My Department is firmly committed to ensuring that the regulatory burden on farmers is proportionate and that any regulation is applied in a way that causes as little inconvenience to farmers as possible. Our strategy for sustainable food and farming sets out proposals for a whole farm approach that will bring together regulatory requirements affecting farmers in a single coherent framework.
I am grateful for that answer. Does the Secretary of State agree that when there is a single regime, British farmers should have parity of treatment with others? If I may exemplify the point, my farmers are concerned that under the common agricultural policy review, agri-environment schemes may be enforced more rigidly in this country than in Europe. Secondly, my horticulturists are concerned that they must obtain licences for trickle irrigation while massive housing developments are allowed without regard to the need to extract more water to provide for those developments.
I am not aware of any evidence to suggest that agri-environment schemes are enforced more rigidly here than elsewhere in the European Union. Certainly, however, we believe that there should be parity, and that there should be proper enforcement, with the relevant requisite disciplines, right across the EU. Indeed, that is part of having a common agricultural policy. Equally, I am not conscious of a particular problem with regard to water whereby horticulturists are treated differently and worse than others. I will certainly look into the point that the hon. Gentleman raises, however, as I assure him that it is no part of our approach to want to see UK producers disadvantaged.
In discussion with farmers in my constituency last week, although they were not over-delighted by the number of regulations, they recognised that many of them are necessary. What they really felt needed to be addressed, however, was better co-ordination by the Department of the information provided, instead of having to fill in the same information on several different forms at a time. Will my right hon. Friend assure me that, while recognising that regulations are necessary, she will look at improving the technology to ensure that farmers do not have to do as much paperwork?
I entirely share my hon. Friend's view that this is a matter of some considerable importance. Indeed, we are investigating now, in consultation with stakeholders, what kind of information would be most helpful to them and in what way we can best make it available. We would, of course, have to make the business case for the requisite systems to provide such information. I wholeheartedly assure him, however, that we are very mindful of how infuriating it is to be asked repeatedly by different groups of people for precisely the same information. That is exactly the kind of practice that we are trying to reduce.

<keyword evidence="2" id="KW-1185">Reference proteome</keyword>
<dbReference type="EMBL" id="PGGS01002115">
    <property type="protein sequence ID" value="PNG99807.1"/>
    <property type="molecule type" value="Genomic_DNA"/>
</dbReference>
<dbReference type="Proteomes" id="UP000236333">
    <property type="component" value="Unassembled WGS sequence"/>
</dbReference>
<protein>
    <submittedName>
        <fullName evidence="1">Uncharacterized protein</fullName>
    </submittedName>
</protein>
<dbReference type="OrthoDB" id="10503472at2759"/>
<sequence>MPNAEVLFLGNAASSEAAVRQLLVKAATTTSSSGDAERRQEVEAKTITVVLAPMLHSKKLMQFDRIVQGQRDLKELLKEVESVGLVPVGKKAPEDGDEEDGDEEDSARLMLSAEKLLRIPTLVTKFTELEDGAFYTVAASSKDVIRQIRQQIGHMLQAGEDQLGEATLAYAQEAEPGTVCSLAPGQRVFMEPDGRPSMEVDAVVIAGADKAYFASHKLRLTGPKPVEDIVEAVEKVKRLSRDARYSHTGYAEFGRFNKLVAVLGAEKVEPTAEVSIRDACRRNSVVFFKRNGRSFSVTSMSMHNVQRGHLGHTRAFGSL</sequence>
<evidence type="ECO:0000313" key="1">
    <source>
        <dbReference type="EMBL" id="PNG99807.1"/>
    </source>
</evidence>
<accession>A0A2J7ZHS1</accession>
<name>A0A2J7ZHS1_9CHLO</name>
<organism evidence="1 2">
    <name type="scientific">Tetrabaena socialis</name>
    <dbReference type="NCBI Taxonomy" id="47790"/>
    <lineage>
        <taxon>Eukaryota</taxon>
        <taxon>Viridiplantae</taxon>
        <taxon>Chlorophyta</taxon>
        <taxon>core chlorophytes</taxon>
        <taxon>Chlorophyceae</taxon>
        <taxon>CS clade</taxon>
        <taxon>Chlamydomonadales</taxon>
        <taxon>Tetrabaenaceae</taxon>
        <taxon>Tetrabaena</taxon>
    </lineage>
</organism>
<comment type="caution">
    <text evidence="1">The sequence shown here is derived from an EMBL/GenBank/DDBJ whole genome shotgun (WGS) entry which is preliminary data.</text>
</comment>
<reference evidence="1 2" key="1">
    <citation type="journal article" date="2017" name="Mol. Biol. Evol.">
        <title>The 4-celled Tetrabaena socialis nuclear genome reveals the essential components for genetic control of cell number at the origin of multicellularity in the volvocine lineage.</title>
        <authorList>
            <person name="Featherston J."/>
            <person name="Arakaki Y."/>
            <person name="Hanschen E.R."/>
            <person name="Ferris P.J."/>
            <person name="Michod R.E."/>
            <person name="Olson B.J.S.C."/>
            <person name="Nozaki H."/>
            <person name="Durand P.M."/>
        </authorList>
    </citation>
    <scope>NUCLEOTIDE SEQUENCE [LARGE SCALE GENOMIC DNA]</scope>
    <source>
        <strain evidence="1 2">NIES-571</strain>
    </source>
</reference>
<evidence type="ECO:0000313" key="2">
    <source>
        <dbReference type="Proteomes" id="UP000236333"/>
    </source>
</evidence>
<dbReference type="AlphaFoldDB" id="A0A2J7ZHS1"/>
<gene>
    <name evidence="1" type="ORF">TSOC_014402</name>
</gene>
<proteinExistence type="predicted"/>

The Secretary of State will be aware that a regulation that is disadvantageous not only to British farmers but to European farmers is the temporary ban on the use of fish-meal in animal feed, which sets us against imports from outside the European Union. The reason for that ban was bovine spongiform encephalopathy and testing. Is she aware that there is now a proven test, using microscopic analysis, that has been submitted to the EU and which can distinguish between fish meal and mammalian protein, which means that the temporary ban should no longer exist? Will she make representations to the EU to get the ban lifted as soon as possible so that our producers may use that excellent protein?
The hon. Gentleman will know, I am sure, that the Government share his concern to an extent, and we did indeed make representations on that issue. I also agree that it is important to press the Commission to examine that potential further step speedily. However, the first step is to ensure that the test is evaluated as quickly as possible. If it is successfully evaluated and it works in the way that is suggested, we can press for it to be taken into account, and I assure him that we shall do that.
On the animal by-products regulations, will the right hon. Lady confirm that we are now in the absurd situation in which the European ban on burying fallen stock came into force at the beginning at the month, but no implementing legislation has been introduced in the House to give effect to the ban or to provide for penalties for breaching it? Ministers are whispering behind their hands that everything will be enforced with a light touch for three months or so, but several local councils have already announced a strict enforcement policy. Farmers and councils alike deserve to know exactly where they stand, so surely the right policy would be for the right hon. Lady to announce a delay on enforcing the ban until the new national collection scheme is in place and operating.
I think that there is a misunderstanding. The new national collection scheme is not a necessary prerequisite of the regulations' implementation. We urge farmers to sign up to the new national collection scheme because its purpose and effect is to lower the costs of implementation. We anticipate and hope—although we must always be cautious about making assumptions about how the House operates—that the regulations will be in place by the end of the month. Most farmers are clear about where they stand, although they may or may not like it.